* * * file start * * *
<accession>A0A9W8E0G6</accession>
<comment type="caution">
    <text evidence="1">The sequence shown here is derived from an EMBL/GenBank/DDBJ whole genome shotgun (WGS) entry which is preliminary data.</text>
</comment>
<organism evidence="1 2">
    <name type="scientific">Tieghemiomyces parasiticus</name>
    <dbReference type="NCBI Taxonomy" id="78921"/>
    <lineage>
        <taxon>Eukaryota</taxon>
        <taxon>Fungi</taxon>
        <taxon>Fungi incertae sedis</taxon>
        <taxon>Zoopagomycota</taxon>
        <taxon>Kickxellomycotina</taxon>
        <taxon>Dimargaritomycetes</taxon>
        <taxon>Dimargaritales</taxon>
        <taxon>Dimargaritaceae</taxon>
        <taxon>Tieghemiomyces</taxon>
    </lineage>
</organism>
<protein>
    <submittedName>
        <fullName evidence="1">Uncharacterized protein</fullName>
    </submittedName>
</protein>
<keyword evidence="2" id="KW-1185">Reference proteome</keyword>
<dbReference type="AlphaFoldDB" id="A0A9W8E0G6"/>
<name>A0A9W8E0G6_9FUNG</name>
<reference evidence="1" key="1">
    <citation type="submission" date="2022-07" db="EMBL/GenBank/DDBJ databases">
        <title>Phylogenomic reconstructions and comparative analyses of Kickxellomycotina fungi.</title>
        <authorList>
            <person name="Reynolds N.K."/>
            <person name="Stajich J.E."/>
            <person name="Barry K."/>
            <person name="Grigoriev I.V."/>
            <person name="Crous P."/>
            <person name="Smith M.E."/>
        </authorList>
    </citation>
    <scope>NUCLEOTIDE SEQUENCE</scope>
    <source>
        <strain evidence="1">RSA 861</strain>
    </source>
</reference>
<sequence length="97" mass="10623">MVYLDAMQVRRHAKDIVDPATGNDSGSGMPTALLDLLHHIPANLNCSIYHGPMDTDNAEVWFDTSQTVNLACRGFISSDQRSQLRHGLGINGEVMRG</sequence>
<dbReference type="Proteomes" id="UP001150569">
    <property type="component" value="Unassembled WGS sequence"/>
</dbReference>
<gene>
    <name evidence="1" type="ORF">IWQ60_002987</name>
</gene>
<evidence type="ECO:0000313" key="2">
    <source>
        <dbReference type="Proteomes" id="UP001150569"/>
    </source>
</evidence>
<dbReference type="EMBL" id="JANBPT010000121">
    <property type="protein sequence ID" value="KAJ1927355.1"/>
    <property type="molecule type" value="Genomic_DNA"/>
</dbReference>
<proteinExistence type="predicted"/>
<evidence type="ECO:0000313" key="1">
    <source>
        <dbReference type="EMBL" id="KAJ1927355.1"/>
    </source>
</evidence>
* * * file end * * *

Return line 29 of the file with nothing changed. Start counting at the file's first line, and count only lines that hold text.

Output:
    <citation type="submission" date="2022-07" db="EMBL/GenBank/DDBJ databases">